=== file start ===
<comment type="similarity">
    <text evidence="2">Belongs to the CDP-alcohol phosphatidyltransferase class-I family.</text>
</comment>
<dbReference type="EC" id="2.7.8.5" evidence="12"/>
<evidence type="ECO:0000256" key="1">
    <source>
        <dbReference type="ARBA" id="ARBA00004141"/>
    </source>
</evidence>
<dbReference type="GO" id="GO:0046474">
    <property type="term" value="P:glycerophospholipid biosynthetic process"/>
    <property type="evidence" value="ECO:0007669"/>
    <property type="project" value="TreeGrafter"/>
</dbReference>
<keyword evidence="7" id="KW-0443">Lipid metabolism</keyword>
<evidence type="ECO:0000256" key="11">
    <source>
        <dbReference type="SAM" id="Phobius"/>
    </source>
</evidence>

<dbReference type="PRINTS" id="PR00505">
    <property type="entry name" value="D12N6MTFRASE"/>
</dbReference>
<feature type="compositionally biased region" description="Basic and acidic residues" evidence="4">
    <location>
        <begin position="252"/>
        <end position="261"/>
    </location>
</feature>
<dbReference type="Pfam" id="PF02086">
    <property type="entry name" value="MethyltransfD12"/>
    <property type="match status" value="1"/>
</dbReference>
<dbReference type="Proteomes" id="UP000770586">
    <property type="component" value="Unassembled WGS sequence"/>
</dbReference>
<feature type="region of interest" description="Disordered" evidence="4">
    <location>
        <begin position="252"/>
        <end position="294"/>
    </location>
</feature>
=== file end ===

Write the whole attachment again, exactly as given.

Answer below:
<comment type="similarity">
    <text evidence="2">Belongs to the CDP-alcohol phosphatidyltransferase class-I family.</text>
</comment>
<dbReference type="EC" id="2.7.8.5" evidence="12"/>
<evidence type="ECO:0000256" key="1">
    <source>
        <dbReference type="ARBA" id="ARBA00004141"/>
    </source>
</evidence>
<dbReference type="GO" id="GO:0046474">
    <property type="term" value="P:glycerophospholipid biosynthetic process"/>
    <property type="evidence" value="ECO:0007669"/>
    <property type="project" value="TreeGrafter"/>
</dbReference>
<keyword evidence="7" id="KW-0443">Lipid metabolism</keyword>
<evidence type="ECO:0000256" key="11">
    <source>
        <dbReference type="SAM" id="Phobius"/>
    </source>
</evidence>

<dbReference type="PRINTS" id="PR00505">
    <property type="entry name" value="D12N6MTFRASE"/>
</dbReference>
<feature type="compositionally biased region" description="Basic and acidic residues" evidence="4">
    <location>
        <begin position="252"/>
        <end position="261"/>
    </location>
</feature>
<dbReference type="Pfam" id="PF02086">
    <property type="entry name" value="MethyltransfD12"/>
    <property type="match status" value="1"/>
</dbReference>
<dbReference type="Proteomes" id="UP000770586">
    <property type="component" value="Unassembled WGS sequence"/>
</dbReference>
<feature type="region of interest" description="Disordered" evidence="4">
    <location>
        <begin position="252"/>
        <end position="294"/>
    </location>
</feature>